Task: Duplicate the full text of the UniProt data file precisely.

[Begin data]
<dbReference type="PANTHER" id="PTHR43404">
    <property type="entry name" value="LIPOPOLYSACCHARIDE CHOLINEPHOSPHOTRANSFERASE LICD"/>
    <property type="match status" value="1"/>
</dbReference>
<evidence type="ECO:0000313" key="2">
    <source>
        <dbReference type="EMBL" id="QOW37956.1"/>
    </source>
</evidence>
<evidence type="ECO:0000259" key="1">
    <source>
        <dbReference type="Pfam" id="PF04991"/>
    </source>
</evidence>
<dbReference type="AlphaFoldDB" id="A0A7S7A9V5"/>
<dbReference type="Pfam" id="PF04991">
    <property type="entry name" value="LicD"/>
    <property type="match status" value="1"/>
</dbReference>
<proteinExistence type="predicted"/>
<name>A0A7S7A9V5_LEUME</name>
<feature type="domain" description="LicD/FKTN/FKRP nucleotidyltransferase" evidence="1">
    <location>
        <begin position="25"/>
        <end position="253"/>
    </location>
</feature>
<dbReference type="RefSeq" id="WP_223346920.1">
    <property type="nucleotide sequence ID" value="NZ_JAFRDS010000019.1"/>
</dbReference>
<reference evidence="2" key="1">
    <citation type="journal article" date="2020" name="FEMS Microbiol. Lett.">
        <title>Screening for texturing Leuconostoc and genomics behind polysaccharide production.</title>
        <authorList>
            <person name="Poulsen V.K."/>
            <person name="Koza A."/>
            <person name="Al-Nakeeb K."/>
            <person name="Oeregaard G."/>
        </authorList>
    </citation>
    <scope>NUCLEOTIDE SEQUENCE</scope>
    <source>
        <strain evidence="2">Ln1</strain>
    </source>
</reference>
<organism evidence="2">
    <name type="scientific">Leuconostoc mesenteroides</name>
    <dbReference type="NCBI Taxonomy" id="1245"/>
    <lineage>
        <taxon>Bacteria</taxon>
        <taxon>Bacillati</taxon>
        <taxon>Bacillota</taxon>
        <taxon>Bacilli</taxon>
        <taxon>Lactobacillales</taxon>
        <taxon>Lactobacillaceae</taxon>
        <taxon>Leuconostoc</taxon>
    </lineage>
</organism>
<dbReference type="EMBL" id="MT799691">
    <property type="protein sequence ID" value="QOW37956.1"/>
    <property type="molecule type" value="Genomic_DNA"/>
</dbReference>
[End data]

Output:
<dbReference type="PANTHER" id="PTHR43404">
    <property type="entry name" value="LIPOPOLYSACCHARIDE CHOLINEPHOSPHOTRANSFERASE LICD"/>
    <property type="match status" value="1"/>
</dbReference>
<evidence type="ECO:0000313" key="2">
    <source>
        <dbReference type="EMBL" id="QOW37956.1"/>
    </source>
</evidence>
<evidence type="ECO:0000259" key="1">
    <source>
        <dbReference type="Pfam" id="PF04991"/>
    </source>
</evidence>
<dbReference type="AlphaFoldDB" id="A0A7S7A9V5"/>
<dbReference type="Pfam" id="PF04991">
    <property type="entry name" value="LicD"/>
    <property type="match status" value="1"/>
</dbReference>
<proteinExistence type="predicted"/>
<name>A0A7S7A9V5_LEUME</name>
<feature type="domain" description="LicD/FKTN/FKRP nucleotidyltransferase" evidence="1">
    <location>
        <begin position="25"/>
        <end position="253"/>
    </location>
</feature>
<dbReference type="RefSeq" id="WP_223346920.1">
    <property type="nucleotide sequence ID" value="NZ_JAFRDS010000019.1"/>
</dbReference>
<reference evidence="2" key="1">
    <citation type="journal article" date="2020" name="FEMS Microbiol. Lett.">
        <title>Screening for texturing Leuconostoc and genomics behind polysaccharide production.</title>
        <authorList>
            <person name="Poulsen V.K."/>
            <person name="Koza A."/>
            <person name="Al-Nakeeb K."/>
            <person name="Oeregaard G."/>
        </authorList>
    </citation>
    <scope>NUCLEOTIDE SEQUENCE</scope>
    <source>
        <strain evidence="2">Ln1</strain>
    </source>
</reference>
<organism evidence="2">
    <name type="scientific">Leuconostoc mesenteroides</name>
    <dbReference type="NCBI Taxonomy" id="1245"/>
    <lineage>
        <taxon>Bacteria</taxon>
        <taxon>Bacillati</taxon>
        <taxon>Bacillota</taxon>
        <taxon>Bacilli</taxon>
        <taxon>Lactobacillales</taxon>
        <taxon>Lactobacillaceae</taxon>
        <taxon>Leuconostoc</taxon>
    </lineage>
</organism>
<dbReference type="EMBL" id="MT799691">
    <property type="protein sequence ID" value="QOW37956.1"/>
    <property type="molecule type" value="Genomic_DNA"/>
</dbReference>